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the genre's premiere review magazine for short SF & Fantasy since 1993

Clarkesworld #148, January 2019

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Clarkesworld #148, January 2019

Eater of Worlds” by Jamie Wahls

One's Burden, Again” by Natalia Theodoridou
Fire in the Bone” by Ray Nayler
The Ghosts of Ganymede” by Derek Kunsken
Venus in Bloom” by Lavie Tidhar

Reviewed by Jeffrey Steven Abrams

Eater of Worlds” by Jamie Wahls

In this brilliant tale of Earth’s distant future, a sliver, smaller than a rose thorn, hurtles through space and shatters the moon upon impact. Slowed, the sliver drifts to Earth, its mission begun.

As Earth’s defenses encapsulate the intruder, pilot Kali awakens. She’s young, intelligent, brattish, and in charge of a mission of which she knows little. Instinctively, she ejects thousands of clones before her prison is complete. One escapes.

While speeding across Earth’s surface in search of a tower called “The Spire,” the new sliver unintentionally slices through a youth sitting in a bathtub. Wahls’s graphic description is coldly dispassionate, a reasonable reaction from Kali’s perspective, but hard to read, nonetheless.

When Kali completes her mission by finding the Spire, she learns that her sole reason for living had been to be part of a weapon-targeting team. The realization changes her in thoughtfully unpredictable ways.

Sheer originality makes “Eater of Worlds” an unforgettable story. Written in a quirky, moving, and engaging style, it’s a must read.

One's Burden, Again” by Natalia Theodoridou

Futuristic mythology may be oxymoronic, but it perfectly describes this tale about two astrominers caught in a tractor beam and dropped onto an uncharted planetoid. Exploring the strange world, which amazingly has a breathable atmosphere, the miners encounter Siphos, a giant pushing a bolder toward a machine destroyed by their ship. Below them, in the base of a canyon, lies the giant’s dwelling and a conveyor belt disgorging supplies and new boulders.

Engineer Ionna comprehends the futility of Siphos’ task. The boulders he pushes into the machine are torn apart, rebuilt, then redeposited at the canyon’s base. Even after being informed of his folly, the giant chooses to continue, for it’s all he knows.

Witnessing Siphos’ pointless behavior, Ionna learns that she no longer requires the holodeck meetings with her deceased father, visits which had brought no joy but to which she had become addicted.

The story contains wonderful commentary on the need to work, goal pursuit, and effects of prolonged loneliness, but missing were some badly needed details, things like who created the oxygen atmosphere and tractor beam.

Fire in the Bone” by Ray Nayler

Sunsetting light, filtering through the hull of a hovering starship, introduces readers to this futuristic world shared by men and robots.

The main character, a ruling-class youth living on the planet in “The Estate, is a man more interested in the colors of his boutonniere than the world around him. He is, however, smitten by his robot servant, and even though he knows a robotic uprising is imminent, plunges into the affair.

The narrative shifts back in time, to when robots arrived on the colony. Treated worse than slaves, an uprising occurs, during which a butler robot named Palmer is crucified. When removed and buried with humans, he becomes the robotic Jesus. I had a hard time with this; the similarities between Christianity and Palmerism were a little too close.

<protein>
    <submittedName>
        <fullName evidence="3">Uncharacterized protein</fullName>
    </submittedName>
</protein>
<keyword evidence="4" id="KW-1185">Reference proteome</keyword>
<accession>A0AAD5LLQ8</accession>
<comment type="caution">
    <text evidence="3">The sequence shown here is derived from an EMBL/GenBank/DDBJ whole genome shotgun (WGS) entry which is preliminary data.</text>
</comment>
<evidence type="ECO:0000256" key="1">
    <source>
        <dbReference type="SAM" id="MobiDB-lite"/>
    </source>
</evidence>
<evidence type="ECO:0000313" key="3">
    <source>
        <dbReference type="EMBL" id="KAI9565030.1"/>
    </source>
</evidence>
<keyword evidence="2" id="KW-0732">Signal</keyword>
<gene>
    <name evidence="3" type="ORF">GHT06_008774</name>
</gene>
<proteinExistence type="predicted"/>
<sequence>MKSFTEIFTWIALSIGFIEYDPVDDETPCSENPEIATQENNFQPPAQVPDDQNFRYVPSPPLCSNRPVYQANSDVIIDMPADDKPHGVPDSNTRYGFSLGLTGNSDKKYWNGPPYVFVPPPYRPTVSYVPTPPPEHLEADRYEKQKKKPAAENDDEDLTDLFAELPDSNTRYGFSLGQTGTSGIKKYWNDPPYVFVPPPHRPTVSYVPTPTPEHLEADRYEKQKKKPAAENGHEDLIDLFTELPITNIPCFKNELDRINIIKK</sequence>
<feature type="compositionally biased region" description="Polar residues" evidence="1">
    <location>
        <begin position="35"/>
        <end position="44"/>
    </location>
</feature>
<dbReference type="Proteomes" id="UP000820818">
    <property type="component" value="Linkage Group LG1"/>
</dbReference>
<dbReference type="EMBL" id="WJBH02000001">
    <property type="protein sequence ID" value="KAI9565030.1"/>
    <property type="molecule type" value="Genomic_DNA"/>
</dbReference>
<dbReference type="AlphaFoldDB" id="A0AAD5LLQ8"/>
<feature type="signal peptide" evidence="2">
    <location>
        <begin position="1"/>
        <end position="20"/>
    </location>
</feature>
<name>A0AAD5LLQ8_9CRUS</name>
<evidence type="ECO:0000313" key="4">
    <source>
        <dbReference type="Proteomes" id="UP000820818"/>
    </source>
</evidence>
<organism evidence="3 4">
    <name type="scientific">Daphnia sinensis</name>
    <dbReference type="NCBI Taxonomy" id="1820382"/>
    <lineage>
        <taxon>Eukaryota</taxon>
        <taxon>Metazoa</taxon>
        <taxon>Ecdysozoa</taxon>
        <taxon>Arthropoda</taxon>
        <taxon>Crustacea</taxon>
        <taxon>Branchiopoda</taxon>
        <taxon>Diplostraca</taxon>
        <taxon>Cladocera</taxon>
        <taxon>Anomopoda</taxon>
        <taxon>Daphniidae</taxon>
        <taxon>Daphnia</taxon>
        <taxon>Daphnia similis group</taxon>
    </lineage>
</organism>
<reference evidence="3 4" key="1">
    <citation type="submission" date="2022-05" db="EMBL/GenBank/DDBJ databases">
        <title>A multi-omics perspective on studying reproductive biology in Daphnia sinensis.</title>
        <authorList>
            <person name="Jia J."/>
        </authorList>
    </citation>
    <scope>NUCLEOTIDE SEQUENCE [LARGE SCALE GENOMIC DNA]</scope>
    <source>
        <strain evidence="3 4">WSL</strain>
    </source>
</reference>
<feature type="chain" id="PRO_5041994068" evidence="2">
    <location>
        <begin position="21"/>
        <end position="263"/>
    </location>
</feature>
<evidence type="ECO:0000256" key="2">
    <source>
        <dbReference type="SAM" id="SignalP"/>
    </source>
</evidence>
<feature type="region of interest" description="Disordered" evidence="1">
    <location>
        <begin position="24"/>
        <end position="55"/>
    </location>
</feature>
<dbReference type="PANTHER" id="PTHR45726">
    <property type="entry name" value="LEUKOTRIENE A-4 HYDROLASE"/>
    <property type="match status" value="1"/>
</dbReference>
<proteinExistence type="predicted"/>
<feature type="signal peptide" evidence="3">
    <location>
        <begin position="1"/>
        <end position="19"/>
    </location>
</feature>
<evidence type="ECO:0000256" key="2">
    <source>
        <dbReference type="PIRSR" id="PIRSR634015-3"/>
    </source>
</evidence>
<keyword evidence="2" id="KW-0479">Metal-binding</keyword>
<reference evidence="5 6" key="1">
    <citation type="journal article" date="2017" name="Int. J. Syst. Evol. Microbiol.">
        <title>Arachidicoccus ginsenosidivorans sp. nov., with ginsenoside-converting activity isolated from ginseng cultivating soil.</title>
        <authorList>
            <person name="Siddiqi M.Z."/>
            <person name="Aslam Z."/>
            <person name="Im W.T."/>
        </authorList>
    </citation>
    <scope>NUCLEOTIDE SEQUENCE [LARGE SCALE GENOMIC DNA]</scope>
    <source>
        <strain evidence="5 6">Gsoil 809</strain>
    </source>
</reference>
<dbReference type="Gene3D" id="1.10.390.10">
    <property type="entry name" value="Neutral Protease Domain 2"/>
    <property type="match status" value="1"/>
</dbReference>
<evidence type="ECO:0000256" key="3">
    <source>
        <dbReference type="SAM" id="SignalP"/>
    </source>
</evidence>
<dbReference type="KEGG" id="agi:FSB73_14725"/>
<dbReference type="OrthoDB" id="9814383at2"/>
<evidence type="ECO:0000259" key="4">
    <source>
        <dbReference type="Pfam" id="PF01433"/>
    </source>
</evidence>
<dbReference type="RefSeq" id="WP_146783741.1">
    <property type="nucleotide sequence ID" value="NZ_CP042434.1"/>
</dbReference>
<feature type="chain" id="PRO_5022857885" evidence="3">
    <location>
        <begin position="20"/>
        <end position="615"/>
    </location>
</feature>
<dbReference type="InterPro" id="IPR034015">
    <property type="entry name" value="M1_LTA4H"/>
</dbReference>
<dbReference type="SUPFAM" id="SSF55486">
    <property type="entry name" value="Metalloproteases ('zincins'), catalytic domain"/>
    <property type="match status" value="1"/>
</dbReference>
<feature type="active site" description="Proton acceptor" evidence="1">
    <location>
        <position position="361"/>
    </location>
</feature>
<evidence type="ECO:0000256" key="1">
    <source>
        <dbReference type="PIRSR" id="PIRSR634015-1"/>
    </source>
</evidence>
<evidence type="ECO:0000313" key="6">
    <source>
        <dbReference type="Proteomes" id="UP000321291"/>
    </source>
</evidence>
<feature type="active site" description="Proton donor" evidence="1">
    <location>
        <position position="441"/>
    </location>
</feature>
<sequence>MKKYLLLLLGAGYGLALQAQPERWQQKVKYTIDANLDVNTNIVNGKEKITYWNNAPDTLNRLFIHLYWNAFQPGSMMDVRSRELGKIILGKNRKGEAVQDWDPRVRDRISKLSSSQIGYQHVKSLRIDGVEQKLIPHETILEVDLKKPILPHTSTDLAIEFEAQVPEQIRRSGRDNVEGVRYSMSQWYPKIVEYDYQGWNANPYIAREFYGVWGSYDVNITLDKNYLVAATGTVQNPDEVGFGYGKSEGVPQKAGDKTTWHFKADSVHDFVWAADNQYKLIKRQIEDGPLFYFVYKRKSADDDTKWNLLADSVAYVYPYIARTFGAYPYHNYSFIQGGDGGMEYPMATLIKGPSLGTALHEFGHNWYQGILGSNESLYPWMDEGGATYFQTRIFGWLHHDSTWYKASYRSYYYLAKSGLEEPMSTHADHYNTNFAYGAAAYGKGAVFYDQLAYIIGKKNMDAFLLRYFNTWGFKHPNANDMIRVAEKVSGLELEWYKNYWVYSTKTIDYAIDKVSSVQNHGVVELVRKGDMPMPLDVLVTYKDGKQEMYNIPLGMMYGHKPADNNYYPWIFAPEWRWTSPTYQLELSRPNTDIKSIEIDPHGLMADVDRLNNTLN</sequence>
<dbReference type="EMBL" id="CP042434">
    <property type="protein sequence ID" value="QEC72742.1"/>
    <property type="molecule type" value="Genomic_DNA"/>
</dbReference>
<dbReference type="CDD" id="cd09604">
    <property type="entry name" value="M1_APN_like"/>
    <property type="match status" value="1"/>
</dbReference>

The final confrontation, dominated by great battle scenes, contains enough head-twisting ideas to keep it roaring to the end.

Even though the religious overtones may seem over-the-top to some, the combination of engaging plot and vibrant settings makes “Fire in the Bone” well worth reading.

The Ghosts of Ganymede” by Derek Kunsken

In 2112, after being exiled from Earth, refugees from Ethiopia and Eritrea land on Ganymede. Reasons for their extraction are vague at first but rolled out skillfully as the story progresses.

The storyline branches in two directions. The first examines the social dynamics between the Ethiopians and Eritreans when they’re forced to live together in close confinement.

The second plot line veers into hard sf when rows of ice pyramids are discovered near the landing site. Intricately constructed, these hollow structures appear to be alien tombs.

When a team of investigators enter the first pyramid, Giant centipede-like shapes appear randomly and then vanish. They are ghostlike, without mass or energy.

Investigator Kedija, racked by memories of the war in Ethiopia and the dead ghosts of the atrocities she witnessed, begins to sense that the phantom shapes might provide some help for her and her community. Her discovery forever changes the new settlement.

While “The Ghosts of Ganymede” is wildly original and beautifully written, the parallels between African and centipede ghosts never worked for me. Even so it’s an enjoyable read.

Venus in Bloom” by Lavie Tidhar

This tender story is about a floating city above Venus and the funeral of Samit, the gardener, told from the perspective of R. Brother Mekem, a robot priest who was his friend. Mekem is an old robot, built on Earth, and has helped too many humans over the course of his life. A melancholy statement summarizes his thoughts, “There is so much time in the universe, and so little of it is given over to life.”

Maya, Samit’s granddaughter, is the only human who mourns his death. For her, his passing is a call to freedom, for it allows her to travel to the surface, the place where true botanical research occurs.

There’s nothing monumental or earth-shaking about “Venus in Bloom.” It’s just a warm-hearted, pleasant vignette of what ordinary life might be like on Venus.